In another case decided in June, Trinity Services Group v. National Labor Relations Board, the U.S. Court of Appeals for the District of Columbia gave employers a free pass to hoodwink their employees into voting against the union as long as they don’t make threats or promises or evoke future consequences.
Because judges have created loopholes and carve-outs in labor law over the years, companies can seek to weaken the collective power of workers by forcing them to attend anti-union “captive audience meetings,” firing workers who organize their colleagues and disseminating propaganda smearing unions, as well as employing other intimidation tactics to keep employees from organizing.
Congress wrote labor laws to foster union organizing and encourage collective bargaining, recognizing that workers are the foundation of our economy, and their collective power can check corporate abuses. Congress is today considering landmark legislation to update outdated, broken (and in some cases overtly racist and sexist) labor laws and give workers a fair chance to organize, bargain and hold employers accountable. But its passage would prove hollow if the courts dismantled it or wouldn’t enforce it.
This isn’t just an academic question, or even an economic one — it’s often a matter of life and death. Before he joined the Supreme Court, Neil Gorsuch, as a judge on the Court of Appeals for the 10th Circuit, voted to allow the firing of an employee who abandoned an unheated company truck in a blizzard to avoid freezing to death. This is just one example of the judicial callousness toward workers that has put our livelihoods and lives in real danger.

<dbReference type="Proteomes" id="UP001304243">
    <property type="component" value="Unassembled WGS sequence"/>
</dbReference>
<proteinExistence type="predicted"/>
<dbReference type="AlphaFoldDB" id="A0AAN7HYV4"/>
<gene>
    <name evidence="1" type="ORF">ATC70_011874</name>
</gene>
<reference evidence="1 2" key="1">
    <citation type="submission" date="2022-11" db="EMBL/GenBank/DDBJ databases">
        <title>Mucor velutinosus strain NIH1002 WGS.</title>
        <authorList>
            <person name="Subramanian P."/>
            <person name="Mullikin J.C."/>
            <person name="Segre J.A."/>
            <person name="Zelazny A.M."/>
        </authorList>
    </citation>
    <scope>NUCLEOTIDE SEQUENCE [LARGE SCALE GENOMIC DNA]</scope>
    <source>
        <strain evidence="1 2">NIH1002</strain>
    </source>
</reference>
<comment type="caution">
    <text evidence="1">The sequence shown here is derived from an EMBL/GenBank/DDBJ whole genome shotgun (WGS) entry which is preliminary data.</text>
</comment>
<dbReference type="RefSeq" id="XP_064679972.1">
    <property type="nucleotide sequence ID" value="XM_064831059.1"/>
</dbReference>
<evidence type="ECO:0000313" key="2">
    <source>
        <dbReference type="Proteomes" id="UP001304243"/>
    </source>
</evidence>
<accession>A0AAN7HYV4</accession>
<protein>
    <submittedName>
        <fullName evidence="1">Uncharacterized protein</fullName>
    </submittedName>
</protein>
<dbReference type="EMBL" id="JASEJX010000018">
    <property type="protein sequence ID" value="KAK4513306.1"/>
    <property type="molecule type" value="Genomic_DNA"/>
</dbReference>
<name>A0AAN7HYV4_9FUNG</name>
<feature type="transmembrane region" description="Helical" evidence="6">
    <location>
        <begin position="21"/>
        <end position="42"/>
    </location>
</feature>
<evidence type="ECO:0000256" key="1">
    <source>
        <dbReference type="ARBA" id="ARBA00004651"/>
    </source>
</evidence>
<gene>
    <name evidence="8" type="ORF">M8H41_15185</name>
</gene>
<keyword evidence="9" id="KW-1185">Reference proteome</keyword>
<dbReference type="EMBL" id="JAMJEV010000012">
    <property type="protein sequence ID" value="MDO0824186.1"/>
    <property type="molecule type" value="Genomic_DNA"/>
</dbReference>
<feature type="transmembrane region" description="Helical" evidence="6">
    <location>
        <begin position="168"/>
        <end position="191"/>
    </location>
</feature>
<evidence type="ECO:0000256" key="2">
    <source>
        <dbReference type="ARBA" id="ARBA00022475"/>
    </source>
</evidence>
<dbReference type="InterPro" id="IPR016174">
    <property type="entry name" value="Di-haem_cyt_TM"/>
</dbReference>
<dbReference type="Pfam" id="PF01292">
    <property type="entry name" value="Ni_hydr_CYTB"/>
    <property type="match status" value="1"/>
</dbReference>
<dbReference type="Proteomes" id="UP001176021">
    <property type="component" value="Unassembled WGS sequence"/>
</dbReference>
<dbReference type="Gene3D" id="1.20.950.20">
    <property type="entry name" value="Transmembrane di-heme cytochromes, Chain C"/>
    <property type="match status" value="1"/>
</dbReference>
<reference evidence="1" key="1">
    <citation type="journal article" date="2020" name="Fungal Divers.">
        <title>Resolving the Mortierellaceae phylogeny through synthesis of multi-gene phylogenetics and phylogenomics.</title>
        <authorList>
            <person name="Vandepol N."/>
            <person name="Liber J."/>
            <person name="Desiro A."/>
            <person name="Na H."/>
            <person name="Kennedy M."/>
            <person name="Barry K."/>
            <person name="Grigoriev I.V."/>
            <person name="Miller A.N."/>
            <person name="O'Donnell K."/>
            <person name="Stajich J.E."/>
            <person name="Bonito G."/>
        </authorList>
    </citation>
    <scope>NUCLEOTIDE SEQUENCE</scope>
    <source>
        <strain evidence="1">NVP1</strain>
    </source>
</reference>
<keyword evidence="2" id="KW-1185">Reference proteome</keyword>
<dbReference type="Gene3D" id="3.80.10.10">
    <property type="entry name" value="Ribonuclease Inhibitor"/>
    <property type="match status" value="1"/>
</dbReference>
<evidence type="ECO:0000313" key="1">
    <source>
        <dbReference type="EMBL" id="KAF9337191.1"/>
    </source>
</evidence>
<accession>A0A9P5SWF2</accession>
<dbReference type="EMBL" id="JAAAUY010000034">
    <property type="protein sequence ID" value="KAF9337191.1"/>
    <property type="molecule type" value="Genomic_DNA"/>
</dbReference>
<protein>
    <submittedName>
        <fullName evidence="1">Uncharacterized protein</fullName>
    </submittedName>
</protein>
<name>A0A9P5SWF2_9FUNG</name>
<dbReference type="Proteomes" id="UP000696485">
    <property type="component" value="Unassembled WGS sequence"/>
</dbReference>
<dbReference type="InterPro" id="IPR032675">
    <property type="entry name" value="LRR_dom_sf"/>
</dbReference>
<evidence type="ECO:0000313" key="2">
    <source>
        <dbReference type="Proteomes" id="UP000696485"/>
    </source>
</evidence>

President Biden has an important opportunity to appoint judges who have been in the trenches with workers, and who know that strong labor laws and union contracts create workplace protections and rights for workers. By nominating union lawyers and worker advocates, he can help break the cycle of courts undermining our rights to benefit their corporate friends.
Workers have seen progress when presidents appointed judges who had a personal understanding of injustice. Justices like Thurgood Marshall and Ruth Bader Ginsburg devoted their careers as lawyers to arguing for civil and women’s rights and changed our nation for the better from the bench. We’ve had laws to protect workers’ rights for nearly 100 years, but workers have learned that seeking justice in the courts leads all too often to frustration. No workers are immune from having their rights snatched away as long as judges reflexively side with employers.
With the midterm elections approaching, it’s imperative that the White House act swiftly to fill vacancies while Democrats hold a Senate majority to confirm Mr. Biden’s nominees.
In this moment of historic economic inequality, the president can take a powerful action to help workers build — and keep — power.
Ms. Nelson is the president of the Association of Flight Attendants-C.W.A., which represents nearly 50,000 flight attendants at 17 airlines.